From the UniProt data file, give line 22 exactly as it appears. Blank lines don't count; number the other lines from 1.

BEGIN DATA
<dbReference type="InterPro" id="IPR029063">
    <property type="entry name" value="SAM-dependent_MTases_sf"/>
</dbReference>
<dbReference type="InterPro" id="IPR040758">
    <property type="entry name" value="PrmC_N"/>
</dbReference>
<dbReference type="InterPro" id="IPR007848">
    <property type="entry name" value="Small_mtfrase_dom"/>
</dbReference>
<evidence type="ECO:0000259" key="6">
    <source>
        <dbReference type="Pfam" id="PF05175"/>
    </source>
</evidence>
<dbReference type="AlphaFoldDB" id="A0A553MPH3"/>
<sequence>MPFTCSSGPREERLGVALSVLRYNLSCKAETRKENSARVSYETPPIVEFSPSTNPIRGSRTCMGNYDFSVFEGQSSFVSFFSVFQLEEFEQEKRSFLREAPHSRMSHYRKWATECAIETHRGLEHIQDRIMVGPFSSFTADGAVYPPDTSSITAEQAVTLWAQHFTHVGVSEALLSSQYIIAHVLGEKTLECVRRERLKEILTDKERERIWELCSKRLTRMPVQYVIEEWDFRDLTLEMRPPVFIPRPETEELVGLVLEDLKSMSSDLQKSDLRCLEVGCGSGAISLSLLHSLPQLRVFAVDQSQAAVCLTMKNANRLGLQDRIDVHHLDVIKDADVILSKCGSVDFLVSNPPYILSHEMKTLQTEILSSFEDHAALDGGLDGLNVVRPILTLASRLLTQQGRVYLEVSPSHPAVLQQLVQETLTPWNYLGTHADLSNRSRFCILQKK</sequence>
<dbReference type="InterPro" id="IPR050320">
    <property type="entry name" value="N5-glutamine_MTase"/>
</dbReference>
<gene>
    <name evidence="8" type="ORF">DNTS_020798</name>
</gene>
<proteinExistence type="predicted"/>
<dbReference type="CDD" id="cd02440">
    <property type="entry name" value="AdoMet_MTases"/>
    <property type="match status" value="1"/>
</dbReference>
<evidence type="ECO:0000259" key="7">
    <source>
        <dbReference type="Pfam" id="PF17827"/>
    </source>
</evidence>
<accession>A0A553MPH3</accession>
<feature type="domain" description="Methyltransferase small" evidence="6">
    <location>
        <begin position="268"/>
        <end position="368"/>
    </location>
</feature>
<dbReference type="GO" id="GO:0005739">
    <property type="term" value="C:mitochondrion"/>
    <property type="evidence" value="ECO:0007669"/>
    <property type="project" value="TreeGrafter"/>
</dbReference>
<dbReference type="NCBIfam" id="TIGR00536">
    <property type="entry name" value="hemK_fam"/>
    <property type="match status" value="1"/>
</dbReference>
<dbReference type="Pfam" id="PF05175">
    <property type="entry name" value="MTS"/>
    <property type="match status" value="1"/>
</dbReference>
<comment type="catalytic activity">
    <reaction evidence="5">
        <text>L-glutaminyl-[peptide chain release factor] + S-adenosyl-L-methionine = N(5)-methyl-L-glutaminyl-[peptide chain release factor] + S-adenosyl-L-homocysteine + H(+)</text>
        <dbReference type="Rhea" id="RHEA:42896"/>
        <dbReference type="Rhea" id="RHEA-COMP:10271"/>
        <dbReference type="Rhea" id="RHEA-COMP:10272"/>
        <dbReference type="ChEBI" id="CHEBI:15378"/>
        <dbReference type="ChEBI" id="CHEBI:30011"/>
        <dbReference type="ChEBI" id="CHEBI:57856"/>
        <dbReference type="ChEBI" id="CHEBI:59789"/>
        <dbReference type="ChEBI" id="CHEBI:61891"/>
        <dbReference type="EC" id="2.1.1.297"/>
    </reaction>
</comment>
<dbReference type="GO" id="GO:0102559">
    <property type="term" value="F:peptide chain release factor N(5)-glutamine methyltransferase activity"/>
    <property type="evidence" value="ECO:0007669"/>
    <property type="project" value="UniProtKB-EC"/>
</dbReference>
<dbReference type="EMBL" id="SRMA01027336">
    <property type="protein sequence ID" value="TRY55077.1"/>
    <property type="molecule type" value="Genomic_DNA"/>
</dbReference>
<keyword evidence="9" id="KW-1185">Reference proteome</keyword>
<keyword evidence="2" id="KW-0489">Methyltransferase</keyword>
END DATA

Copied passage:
</gene>